If you have seen the movie Bladerunner, you will recognise this eye. Is it human or robotic?

My provocation is...
 simply that machines are incapable of knowing the world in the way that human beings do, because they are unable to copy our most essential ways of knowing. Therefore are not intelligent in the way that human beings are, or even other animals are.

Take a look at the simple table, below. It identifies ways of knowing by the verbs used to describe those ways of knowing (thus I call them verbs of knowing). I make a simple dichotomy, distinguishing verbs which commonly employed in “critical rationality” and those from “mystical spirituality”. The table was originally drawn up to support an related argument in my book Integrated Intelligence, but here my purpose is a little different. In that case I was comparing and contrasting how using different cognitive processes led to different understandings of the world.  

Now, take a look at those verbs and ask yourself the following question. How many of the verbs of knowing in the critical/rational box might plausibly be performed by an artificial intelligence? Then take a look at the mystical/spiritual verbs of knowing. How many of those do you think might possibly be employed by a machine? See if you agree with my assessment. I have highlighted the verbs in bold which I think might be successfully activated by AI in the near future.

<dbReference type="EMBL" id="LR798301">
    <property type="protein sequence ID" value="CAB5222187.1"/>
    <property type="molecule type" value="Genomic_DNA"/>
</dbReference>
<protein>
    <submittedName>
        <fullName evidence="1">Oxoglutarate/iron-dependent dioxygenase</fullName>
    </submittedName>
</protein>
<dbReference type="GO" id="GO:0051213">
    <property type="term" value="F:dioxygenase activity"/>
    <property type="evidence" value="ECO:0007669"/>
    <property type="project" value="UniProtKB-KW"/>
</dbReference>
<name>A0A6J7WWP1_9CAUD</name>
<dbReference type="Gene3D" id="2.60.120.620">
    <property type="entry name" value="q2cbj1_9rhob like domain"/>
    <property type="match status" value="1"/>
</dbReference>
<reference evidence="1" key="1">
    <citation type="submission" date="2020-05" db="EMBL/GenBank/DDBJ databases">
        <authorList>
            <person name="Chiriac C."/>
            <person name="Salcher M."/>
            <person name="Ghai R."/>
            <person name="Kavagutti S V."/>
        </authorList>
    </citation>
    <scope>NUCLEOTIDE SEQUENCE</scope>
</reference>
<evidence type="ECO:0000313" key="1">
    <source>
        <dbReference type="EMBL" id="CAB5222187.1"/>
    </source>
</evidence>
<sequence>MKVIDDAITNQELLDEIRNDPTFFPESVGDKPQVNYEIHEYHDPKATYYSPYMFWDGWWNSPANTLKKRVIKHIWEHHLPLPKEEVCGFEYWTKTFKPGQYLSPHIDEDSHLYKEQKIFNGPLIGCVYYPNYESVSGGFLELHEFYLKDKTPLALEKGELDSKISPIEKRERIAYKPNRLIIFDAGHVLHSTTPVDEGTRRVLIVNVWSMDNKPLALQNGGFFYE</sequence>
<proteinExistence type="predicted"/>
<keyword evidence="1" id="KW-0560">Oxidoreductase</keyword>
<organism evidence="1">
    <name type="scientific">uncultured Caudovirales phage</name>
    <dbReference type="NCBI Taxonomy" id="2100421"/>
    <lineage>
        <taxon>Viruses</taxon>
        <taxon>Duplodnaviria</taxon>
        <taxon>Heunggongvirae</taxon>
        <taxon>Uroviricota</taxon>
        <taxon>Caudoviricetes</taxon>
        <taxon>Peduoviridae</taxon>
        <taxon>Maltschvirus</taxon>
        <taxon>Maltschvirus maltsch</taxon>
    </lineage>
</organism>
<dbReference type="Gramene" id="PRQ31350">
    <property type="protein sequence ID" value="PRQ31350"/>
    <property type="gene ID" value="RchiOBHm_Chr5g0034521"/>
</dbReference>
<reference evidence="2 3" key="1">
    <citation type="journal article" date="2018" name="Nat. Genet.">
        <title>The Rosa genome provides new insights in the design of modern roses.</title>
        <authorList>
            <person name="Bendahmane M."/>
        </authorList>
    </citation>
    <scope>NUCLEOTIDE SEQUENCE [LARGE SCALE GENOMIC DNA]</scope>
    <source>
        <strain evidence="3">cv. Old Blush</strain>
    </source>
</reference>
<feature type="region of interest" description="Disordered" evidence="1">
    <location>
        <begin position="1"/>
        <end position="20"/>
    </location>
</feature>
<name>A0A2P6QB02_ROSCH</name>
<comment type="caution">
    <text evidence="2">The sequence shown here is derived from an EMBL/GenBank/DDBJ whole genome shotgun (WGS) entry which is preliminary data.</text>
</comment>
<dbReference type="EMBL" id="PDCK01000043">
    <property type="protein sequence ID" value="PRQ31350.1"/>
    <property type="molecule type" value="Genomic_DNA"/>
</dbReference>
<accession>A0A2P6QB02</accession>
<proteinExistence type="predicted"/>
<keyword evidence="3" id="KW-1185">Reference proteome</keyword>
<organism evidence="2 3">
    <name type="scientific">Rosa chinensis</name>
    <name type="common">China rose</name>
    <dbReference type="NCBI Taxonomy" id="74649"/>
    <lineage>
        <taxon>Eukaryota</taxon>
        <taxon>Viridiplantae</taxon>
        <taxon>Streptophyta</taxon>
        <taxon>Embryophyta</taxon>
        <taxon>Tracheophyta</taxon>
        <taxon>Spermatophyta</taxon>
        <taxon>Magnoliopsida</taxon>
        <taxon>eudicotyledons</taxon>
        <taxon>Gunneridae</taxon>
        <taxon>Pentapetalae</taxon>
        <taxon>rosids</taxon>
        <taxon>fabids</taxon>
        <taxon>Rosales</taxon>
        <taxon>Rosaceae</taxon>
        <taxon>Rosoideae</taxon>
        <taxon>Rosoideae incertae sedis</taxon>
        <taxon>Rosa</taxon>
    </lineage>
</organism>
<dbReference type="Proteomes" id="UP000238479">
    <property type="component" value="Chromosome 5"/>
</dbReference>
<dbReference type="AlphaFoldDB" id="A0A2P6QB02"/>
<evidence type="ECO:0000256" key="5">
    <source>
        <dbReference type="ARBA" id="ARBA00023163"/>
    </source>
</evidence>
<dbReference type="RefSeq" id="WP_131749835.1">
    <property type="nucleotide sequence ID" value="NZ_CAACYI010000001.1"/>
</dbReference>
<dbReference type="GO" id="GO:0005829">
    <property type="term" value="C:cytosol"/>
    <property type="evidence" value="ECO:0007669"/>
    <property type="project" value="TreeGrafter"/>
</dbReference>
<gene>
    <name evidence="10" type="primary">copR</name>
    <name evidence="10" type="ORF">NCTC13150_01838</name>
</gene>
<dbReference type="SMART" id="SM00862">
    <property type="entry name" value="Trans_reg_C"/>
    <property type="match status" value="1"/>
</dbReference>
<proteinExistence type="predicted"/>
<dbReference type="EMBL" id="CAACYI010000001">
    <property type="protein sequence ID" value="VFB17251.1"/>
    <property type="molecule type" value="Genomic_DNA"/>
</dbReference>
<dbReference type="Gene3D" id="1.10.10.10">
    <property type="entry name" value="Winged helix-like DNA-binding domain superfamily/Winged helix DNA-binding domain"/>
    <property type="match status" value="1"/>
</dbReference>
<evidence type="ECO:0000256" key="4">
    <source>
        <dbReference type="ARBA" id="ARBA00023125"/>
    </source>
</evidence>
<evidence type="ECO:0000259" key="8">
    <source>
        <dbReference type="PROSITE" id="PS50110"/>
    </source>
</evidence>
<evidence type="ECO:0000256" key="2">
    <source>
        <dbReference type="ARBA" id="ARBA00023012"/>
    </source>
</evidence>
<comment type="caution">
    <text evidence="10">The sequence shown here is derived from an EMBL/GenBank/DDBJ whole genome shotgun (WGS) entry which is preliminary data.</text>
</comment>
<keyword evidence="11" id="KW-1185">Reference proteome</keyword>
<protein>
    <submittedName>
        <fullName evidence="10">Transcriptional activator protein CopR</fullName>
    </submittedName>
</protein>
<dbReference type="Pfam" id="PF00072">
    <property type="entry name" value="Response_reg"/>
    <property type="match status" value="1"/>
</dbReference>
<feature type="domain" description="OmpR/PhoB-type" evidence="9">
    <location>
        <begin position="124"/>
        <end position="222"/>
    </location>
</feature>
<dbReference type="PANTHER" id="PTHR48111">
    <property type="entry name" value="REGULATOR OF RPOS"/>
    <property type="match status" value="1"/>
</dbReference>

Access.  Actualise.  Become aware of.  Be guided.  Channel.  Connect with.  Contemplate.  Create.  Delight.  Design.  Divine (verb).  Dream.  Empathise.  Enchant.  Envision.  Feel.   Feel for.   Find meaning.  Find purpose. Foresee. Get the impression of.  Harmonise.  Identify with.  Inspire.  Intuit.  Marvel.  Meditate.  Perceive.  Poeticise.  Ponder.  Possess.  Reflect.  Relate.  Resonate with.  Reveal (revelation).  Sense.  Surrender.  Sympathise.  Transmit.  Vibrate.  Wonder.
Deliberate.  Discern.  Distinguish.  Hear.  Identify.  Know.  Match.  Recognise.  See.  Understand.
Argue.  Analyse.  Calculate.  Classify.  Cognise.  Collect.  Conclude.  Commune.  Control.  Count.  Compare.  Contrast.  Criticise.  Critique.  Deconstruct.  Deduce.  Detect.  Devise.  Differentiate.  Discuss. Dispute. Dissect.  Examine.  Experiment. Extrapolate.  Gather.  Intellectualise. Locate. Measure.  Observe.  Postulate.  Question.  Rationalise.  Read.  Reduce.  Research.  Study.  Tabulate.  Take apart.  Tell.  Test.  Theorise.  Think.  Write.
The Verbs of Knowing that might feasibly be mastered by artificial intelligence